We would expect things like a driving record, geographic territory, gender, age, vehicle use and type of car to affect your specific rate, but we're willing to bet you didn't see this coming: Insurance companies are black holes for personal information. Nothing escapes them thanks to the database companies that make their money by selling information about you, including, get this, your credit report.
California is one of a handful of states that doesn't allow credit checks to be used to establish annual rates, but nearly all insurance companies outside of those states use your credit score in deciding auto insurance policy premiums and to place you in a rate class (like preferred, standard or high-risk) and to decide whether or not to allow you to pay in installments. Supporters say there is a direct correlation between your score and the likelihood that you'll make a claim, but critics maintain that it permits insurers to charge higher premiums to lower income households. Nearly all say they use it for new business only, but we discovered some companies check for each renewal as well as new policies.
What the insurance industry calls "credit scores" are actually "insurance risk scores," which are to evaluate your stability. The Auto Club calls it a "soft check" when they discuss your finances with Experian, but they're just doing it to establish stability, so they say. So, if you've paid your bills in a timely manner and you've had accounts open for a long time, you would be considered more "stable" than someone who has been delinquent and opens and closes accounts frequently.
If you've managed to create a terrible driving record for yourself, you may be stuck in your state's assigned-risk pool, which is the last resort, the bottom feeders of the insurance world. In this pool, you're going to pay the highest rates going, but make sure to shop around thoroughly before you jump into the pool (it's shallow). Companies like Progressive Insurance Co. and California Mercury Casualty Co. primarily insure nonstandard drivers, meaning they insure anyone, as we discovered. Also check out Freeway Insurance and Eastwood Insurance, as they both cater to the Jerry Springer crowd.
Practical applicationHaving learned way too much about the auto insurance industry to maintain a healthy compatibility with ourselves, we are ready to put all of this information into some sort of contextual use. Let's find the best insurance program to meet our specific needs. Earlier, we discovered that we need insurance because it is required by law, and that we need even more insurance because it is required by the terms of our car loan, but we don't have to limit ourselves to mainstream.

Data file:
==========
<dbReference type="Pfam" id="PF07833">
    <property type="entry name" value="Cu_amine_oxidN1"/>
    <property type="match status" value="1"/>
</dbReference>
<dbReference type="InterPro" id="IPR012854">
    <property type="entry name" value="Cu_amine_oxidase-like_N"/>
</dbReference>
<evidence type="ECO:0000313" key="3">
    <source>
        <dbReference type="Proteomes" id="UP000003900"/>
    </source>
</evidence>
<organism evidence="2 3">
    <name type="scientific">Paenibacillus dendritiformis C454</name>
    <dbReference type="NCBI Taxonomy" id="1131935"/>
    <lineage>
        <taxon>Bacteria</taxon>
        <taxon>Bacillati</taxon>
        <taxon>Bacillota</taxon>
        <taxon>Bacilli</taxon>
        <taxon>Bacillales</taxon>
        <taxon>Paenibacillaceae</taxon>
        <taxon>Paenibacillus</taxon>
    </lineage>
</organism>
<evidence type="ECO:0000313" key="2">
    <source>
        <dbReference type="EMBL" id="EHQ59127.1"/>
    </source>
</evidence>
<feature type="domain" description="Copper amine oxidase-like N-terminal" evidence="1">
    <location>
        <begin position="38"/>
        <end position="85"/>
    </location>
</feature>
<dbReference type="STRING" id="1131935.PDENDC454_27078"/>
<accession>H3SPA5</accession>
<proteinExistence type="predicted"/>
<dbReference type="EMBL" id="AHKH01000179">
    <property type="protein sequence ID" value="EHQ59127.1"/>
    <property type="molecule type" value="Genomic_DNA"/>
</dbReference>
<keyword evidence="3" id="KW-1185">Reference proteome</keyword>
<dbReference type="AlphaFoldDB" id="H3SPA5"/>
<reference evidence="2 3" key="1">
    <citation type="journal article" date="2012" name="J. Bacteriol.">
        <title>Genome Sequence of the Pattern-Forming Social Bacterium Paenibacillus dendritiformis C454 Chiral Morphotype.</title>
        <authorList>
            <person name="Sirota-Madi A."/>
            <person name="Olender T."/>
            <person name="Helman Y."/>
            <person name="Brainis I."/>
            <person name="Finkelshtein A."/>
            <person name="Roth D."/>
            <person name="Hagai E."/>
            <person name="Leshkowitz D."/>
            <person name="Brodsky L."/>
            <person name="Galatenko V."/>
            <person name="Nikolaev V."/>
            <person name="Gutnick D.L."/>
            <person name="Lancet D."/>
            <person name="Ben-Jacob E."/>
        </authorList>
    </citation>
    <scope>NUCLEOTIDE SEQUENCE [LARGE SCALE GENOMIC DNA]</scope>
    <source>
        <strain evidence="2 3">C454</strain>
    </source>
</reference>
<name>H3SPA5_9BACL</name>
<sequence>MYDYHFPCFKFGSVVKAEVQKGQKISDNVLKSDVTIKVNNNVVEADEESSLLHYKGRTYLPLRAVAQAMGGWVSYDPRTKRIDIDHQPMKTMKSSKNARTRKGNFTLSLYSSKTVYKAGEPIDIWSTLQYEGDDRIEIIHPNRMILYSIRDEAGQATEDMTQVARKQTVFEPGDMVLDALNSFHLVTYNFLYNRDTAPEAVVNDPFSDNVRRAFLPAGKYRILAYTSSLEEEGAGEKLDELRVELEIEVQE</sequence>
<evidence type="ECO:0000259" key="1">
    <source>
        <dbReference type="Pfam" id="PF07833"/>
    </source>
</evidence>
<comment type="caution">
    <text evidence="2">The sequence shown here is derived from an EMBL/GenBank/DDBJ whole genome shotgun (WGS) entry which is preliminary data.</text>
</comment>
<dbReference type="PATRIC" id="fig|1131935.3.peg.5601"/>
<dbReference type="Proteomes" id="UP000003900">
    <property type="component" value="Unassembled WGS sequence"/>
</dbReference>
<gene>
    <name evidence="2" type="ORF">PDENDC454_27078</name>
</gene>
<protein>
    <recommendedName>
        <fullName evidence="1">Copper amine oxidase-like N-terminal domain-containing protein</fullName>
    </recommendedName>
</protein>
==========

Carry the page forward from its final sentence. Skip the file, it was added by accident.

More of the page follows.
Let's get out the yellow pages and make some calls to some glassy-eyed cubical workers in the insurance business. Come on, it'll be fun. The vehicle in question is the barely used 2004 BMW M3 from our scenario (minus the pyrotechnic ending, naturally). It had 8,000 miles on it when you bought it, and as a third car, you only plan to use it approximately 3,000 miles a year at the utmost. We'll not only see if we can get some regular insurance quotes from our calls, but we'll see if they offer any programs or policies that would fit you better than tacking this car onto any existing policy in your family or one of its own. Considering the value of the car (around $40K), we'll go for full coverage, so if somebody so much as looks at the car the wrong way, we want it paid for!
Throwing out the line, the first company we land on the hook is the Auto Club of America (877/222-7868) where we spoke with Robert, who handled our quote in about five minutes. The highest deductible they allow is $2000; they don't cover aftermarket equipment; and there are no allowances for specialty cars. Robert explains that if you're in a certain profession, such as a doctor, teacher or lawyer, you could get a discount (doctors and lawyers are safer drivers, so statistics show), while the rest of us get stuck with a $1,128 bill each year to cover the BMW with the barest of full coverage. We ask about liability only, and Robert, who appreciates a fine BMW, strongly advises against it, but reluctantly gives us a $324 quote for the minimum the law allows.
Now we'll go the other direction. What's the maximum amount of insurance you could get to cover this car and any type of accident it could possibly get into, with no scenario too outlandish? The limits would be a million dollars for damages, medical, etc., each, plus all of the bells and whistles. The quote is... drum roll please... $2,249. That's all. For twice the price each year, your BMW, the driver, those riding in it, the people and places around it and the very world itself is fully covered against calamity.
Next up to bat are the good people at All State (800/255-7828), who needed spousal information before processing any quote, whether you plan to let your wife drive the car or not. They hung up on me after I questioned the validity of the exclusion, and when I called back (in a huff), another person explained that since spouses are exposed to the car on a daily basis, the likelihood of them driving it is high. Similar to our quote from Progressive, it would cost more to keep her off of the policy than it would to keep her on it. End result: it would run you $1,160 to fully cover the BMW, with a surprisingly high $800 a year for liability only. All State won't cover aftermarket parts of any kind and the only discounts they offer relate to good driving and anti-theft.